BULLYING increases the risk of mental health issues among children in Swindon, a report has revealed.

Barnardo’s, the charity which supports the most vulnerable children in the UK, published findings which identify the key factors affecting the wellbeing of youngsters.

The report was based on the testimonies of more than 400 children and young people in the borough, of which 304 identified bullying. Social media, school pressures and home or family life were among the leading factors on the list.

It also stressed the importance of schools helping pupils cope with mental health problems.

The report said: “If mental health problems are not tackled early there is the risk of failing the next generation. Mental health support in schools can make a significant difference in a child/young person’s life.”

Duncan Webster, the head of student services and safeguarding at New College, said: “Bullying has moved over the years from the stuff of the playground to online bullying.

“Perpetrators don’t need to face their victims and it is easy for others to casually, if unintentionally, join in by liking comments or similar.

“At New College our personal tutors are usually the first port of call to assist their tutees. They run anti-bullying sessions in the tutorial curriculum and also work with any of their students who may be suffering.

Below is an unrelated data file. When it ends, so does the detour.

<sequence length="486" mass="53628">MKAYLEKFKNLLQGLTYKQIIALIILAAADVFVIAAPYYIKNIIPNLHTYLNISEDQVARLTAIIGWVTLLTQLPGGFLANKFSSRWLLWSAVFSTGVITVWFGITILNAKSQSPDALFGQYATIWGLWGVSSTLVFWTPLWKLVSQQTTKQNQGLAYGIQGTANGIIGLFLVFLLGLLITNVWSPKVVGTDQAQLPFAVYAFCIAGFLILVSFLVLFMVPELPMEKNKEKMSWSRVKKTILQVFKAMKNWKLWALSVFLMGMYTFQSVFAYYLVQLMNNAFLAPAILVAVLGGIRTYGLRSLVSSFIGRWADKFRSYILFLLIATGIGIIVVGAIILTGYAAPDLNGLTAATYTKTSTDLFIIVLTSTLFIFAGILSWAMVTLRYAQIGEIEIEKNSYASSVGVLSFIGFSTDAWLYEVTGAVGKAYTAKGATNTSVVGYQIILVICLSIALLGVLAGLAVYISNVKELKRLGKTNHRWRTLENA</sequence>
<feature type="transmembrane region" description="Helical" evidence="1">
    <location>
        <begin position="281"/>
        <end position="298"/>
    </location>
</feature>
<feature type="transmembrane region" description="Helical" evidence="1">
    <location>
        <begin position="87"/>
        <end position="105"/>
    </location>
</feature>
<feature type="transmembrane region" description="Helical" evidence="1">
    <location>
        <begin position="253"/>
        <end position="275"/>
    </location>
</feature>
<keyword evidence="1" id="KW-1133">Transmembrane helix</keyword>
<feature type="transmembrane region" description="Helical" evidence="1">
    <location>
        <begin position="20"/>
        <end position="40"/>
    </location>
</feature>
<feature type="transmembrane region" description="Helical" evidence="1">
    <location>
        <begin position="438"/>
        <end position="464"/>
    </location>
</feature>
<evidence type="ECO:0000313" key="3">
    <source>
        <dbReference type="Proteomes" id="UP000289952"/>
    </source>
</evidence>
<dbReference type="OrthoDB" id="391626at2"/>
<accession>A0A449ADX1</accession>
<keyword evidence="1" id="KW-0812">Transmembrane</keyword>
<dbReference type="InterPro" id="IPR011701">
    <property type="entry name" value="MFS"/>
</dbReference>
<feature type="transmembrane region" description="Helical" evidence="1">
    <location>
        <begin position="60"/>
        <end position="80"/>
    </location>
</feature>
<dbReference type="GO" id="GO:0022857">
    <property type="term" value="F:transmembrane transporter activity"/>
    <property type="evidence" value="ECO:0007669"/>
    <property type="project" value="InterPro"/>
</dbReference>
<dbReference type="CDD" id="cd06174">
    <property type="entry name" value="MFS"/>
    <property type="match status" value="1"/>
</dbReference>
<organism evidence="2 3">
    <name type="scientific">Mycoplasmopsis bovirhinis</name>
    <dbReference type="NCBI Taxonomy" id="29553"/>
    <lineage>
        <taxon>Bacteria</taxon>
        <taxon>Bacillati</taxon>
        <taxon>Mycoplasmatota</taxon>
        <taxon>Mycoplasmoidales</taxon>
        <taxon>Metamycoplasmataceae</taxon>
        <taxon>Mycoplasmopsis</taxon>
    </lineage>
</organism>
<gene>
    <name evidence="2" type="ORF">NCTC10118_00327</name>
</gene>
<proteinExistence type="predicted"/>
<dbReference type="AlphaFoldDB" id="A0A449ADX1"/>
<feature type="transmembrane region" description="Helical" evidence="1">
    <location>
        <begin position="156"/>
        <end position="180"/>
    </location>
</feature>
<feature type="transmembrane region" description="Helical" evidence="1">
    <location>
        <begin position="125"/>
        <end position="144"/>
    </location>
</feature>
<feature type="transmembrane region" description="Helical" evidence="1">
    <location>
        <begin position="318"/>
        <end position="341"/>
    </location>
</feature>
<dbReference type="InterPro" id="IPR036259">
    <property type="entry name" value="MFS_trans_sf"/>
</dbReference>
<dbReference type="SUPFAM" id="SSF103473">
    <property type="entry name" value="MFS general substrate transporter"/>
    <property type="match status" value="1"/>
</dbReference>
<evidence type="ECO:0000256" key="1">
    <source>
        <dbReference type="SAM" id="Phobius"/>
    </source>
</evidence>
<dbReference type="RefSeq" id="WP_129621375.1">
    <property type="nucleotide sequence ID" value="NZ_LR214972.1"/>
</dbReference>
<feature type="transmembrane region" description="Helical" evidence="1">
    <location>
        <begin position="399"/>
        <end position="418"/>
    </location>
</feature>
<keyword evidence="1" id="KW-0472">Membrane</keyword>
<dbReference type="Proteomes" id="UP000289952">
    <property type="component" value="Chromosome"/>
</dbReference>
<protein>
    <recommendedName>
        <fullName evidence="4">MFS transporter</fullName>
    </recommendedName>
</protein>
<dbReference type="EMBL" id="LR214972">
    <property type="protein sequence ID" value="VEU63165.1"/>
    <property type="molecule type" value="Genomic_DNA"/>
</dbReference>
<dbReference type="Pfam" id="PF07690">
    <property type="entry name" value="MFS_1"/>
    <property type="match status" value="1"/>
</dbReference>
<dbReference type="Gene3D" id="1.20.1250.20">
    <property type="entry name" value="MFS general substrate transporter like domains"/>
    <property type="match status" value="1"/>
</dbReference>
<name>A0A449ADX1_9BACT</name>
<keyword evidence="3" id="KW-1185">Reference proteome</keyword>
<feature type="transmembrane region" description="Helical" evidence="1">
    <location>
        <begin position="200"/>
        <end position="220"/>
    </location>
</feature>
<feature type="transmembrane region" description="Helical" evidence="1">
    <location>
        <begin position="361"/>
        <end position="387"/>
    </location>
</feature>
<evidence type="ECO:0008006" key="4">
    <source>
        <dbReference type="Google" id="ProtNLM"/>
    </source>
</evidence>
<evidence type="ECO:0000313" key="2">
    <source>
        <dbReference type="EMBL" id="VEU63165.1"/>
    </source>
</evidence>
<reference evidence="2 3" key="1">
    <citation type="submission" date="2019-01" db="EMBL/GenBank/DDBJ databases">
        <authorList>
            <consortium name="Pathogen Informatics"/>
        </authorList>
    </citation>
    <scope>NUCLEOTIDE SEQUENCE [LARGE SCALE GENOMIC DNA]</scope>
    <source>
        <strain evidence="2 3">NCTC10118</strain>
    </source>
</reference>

"This can involve referral to other support such as counselling or advice on their self-esteem. Occasionally, disciplinary processes may need to be used where perpetrators can be clearly identified.”

The local Clinical Commissioning Group has secured £2.3 million from NHS England to provide schools with mental health teams.

A spokesman from Swindon CCG said: “In the next two years, children and young people in Swindon will be among the very first in the country to feel the benefits of this multi-million pound government initiative, The Trailblazer, which will see dedicated mental health staff offering in-school support to students on a wide range of issues, such as bullying, anxiety and how to deal with problems at home.

“This innovative approach to providing practical support in the very environment that can often be extremely challenging for many young people will not only help more students enjoy their time at school, but also go a long way to removing any stigma still attached to the topic of mental health.

“Getting more young people talking about their mental health will inevitably lead to more young people seeking help, and it’s incredibly exciting that such support will soon be made available to students attending more than half of all schools in Swindon.”